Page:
Friday, June 12, 2009

The Ancient Town of Nikko

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Together with my YKC friends Kate and Winai, I went to Nikko last March 2008. Well, it was kinda cloudy that day and it rained during the afternoon so sorry for the blurry pictures. Anyways, we bought the Tobu All Nikko Pass which costs 4400yen and is valid for 4 days. It allows unlimited rides in all Tobu buses and trains around Nikko. However, it only includes one round-trip fare from Tokyo (Asakusa station) to Nikko, meaning if you want to make the most of the 4 days, you must stay in Nikko. We only used this pass for one day, though. But even so, it is a pretty good deal if you ask me :D

Nikko is around two hours from Tokyo, and since it is located on top of the mountain, it is 10degrees colder there than Tokyo. We did not know this at first, so we just brought light jackets with us! And since it was raining, we were freezing by the end of the day. Lesson learned: Always check the temperature of the places I will visit.

We left Tokyo via the Tobu Asakusa station at around 8am and arrived in Nikko at around 10am. Our first stop is the UNESCO World Heritage Site, Toushouguu Shrine, which is the burial place of the Shogun Tokugawa Ieyasu and the most famous of all Nikko Shrines. This is also where the famous carvings of the 3 monkeys and the sacred stable can be found.

Toushouguu Shrine (taken April 26, 2008)

3 monkeys - Hear no evil, Speak no evil, See no evil (taken April 26, 2008)

After Toushouguu Shrine, we passed through some temples, but since we were rushing to go to Kegon Falls, we did not go into them anymore.

Because we lacked time, we just bought some onigiri for lunch and ate them on the way to Kegon Falls. When we got to the viewing deck of the falls, we could not see a thing! Since it was a cloudy day, the falls was covered with fog and only the sound of the water can be heard. Fortunately, there is another viewing deck near the falls but you have to take an elevator to get there. The elevator costs around 500yen and it takes you directly to the lower viewing decks. The view is waaaay better here so that 500yen was so worth it.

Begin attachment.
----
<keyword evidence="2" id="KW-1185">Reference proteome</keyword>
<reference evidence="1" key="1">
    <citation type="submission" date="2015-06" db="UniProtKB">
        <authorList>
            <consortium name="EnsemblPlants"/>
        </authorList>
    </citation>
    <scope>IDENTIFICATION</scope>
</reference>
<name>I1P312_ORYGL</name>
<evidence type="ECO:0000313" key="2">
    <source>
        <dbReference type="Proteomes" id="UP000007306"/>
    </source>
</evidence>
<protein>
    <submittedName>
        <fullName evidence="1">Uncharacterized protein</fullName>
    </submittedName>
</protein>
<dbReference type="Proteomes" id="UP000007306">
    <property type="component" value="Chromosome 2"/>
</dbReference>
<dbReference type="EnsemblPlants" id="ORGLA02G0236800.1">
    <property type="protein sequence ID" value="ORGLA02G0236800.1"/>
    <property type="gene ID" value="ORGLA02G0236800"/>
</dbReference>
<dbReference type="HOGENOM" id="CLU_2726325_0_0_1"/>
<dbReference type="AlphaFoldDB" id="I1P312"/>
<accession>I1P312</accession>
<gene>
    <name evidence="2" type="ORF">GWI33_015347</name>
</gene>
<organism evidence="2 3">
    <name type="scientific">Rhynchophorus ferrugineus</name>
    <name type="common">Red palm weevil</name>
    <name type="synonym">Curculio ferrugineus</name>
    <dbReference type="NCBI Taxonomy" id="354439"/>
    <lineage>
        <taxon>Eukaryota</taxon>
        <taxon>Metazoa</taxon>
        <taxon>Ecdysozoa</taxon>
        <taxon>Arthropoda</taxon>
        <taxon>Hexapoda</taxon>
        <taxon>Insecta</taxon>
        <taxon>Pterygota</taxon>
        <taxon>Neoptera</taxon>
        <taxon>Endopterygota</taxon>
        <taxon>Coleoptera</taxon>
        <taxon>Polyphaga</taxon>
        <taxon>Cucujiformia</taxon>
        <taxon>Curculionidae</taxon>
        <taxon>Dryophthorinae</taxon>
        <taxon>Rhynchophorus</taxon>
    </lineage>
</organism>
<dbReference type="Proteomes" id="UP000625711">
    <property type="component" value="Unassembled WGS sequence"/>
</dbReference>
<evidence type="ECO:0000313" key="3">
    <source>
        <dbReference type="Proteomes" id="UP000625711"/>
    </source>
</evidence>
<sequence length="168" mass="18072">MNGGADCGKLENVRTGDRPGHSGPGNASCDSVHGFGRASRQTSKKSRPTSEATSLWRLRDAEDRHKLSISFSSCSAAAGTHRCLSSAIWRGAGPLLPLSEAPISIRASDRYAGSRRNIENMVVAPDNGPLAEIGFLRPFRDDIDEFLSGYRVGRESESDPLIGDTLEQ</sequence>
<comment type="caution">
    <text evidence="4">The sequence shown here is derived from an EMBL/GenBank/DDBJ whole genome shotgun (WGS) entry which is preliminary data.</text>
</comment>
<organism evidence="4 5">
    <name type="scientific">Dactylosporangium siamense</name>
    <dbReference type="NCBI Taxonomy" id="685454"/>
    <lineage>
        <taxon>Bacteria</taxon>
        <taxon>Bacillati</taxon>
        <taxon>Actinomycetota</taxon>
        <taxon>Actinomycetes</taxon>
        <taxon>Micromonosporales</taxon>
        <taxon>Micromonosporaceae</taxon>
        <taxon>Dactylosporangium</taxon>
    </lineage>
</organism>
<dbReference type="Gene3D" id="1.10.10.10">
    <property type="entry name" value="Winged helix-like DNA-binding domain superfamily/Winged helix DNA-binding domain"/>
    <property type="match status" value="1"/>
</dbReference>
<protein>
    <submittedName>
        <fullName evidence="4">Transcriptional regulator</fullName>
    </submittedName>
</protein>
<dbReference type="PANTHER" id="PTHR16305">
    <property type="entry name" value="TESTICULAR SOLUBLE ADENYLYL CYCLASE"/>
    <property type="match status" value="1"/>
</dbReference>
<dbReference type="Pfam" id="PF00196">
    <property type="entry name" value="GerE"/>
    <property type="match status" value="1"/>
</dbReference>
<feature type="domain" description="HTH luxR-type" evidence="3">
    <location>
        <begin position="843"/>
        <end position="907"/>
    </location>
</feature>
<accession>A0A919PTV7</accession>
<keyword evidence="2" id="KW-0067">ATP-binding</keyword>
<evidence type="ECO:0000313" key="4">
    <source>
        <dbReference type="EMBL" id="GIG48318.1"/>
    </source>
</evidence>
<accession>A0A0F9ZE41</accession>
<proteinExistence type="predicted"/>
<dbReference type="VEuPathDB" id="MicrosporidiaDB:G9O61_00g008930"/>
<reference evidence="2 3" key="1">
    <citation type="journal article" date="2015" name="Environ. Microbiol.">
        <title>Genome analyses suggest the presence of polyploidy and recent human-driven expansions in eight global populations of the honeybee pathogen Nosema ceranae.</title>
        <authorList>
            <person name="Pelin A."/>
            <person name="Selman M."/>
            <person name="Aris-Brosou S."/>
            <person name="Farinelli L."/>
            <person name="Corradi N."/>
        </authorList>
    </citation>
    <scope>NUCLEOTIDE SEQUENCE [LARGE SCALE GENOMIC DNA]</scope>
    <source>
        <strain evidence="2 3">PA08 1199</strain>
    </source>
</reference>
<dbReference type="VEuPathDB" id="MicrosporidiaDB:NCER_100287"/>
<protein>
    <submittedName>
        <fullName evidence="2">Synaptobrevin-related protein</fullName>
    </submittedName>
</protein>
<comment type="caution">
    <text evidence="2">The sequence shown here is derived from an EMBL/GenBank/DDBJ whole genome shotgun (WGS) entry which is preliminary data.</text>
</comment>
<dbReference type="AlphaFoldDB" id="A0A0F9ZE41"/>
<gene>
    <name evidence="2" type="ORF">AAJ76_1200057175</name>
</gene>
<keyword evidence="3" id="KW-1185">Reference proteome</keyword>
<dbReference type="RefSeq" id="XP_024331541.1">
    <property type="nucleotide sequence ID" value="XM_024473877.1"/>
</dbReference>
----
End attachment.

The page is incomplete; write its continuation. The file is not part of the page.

Kegon Falls (taken April 26, 2008)

After Kegon Falls, we rode the bus again to get to Lake Chuzenji near the peak. By the way, we were already freezing at this point, so imagine our reactions when the we were greeted by the even colder winds at the peak. We were literally running around the place just to keep warm. Lake Chuzenji actually drains through Kegon Falls, so yeah it is that high. Even if the weather is very cold, there were actually some people in the water.

Very foggy Lake Chuzenji (taken April 26, 2008)

After Lake Chuzenji, we walked around the place and passed by the Sacred Bridge or Shinkyou. I really found it very beautiful and magical despite of the rain.

Shinkyou (taken April 26, 2008)

Because we cannot stand the cold anymore, we decided to leave the peak and go to our last stop, Rinnoji Temple. This is considered one the most important Buddhist temple in Nikko. It was near closing time when we got there, so we had to rush our exploration of the area.

Rinnoji Temple (taken April 26, 2008)

Because of its close proximity to Tokyo, Nikko is a great day trip destination for city people seeking ancient Japan. Not only is it full of beautiful temples and shrines listed as UNESCO World Heritage Sites, it is also a great place to experience nature.

1) Tobu All Nikko Pass for 4400yen valid for 4 days. Includes all bus, trains around Nikko and a round trip Tokyo-Nikko ticket. (recommended)
2) JR Nikko Line Nikko Station (journey takes longer and is not recommended)

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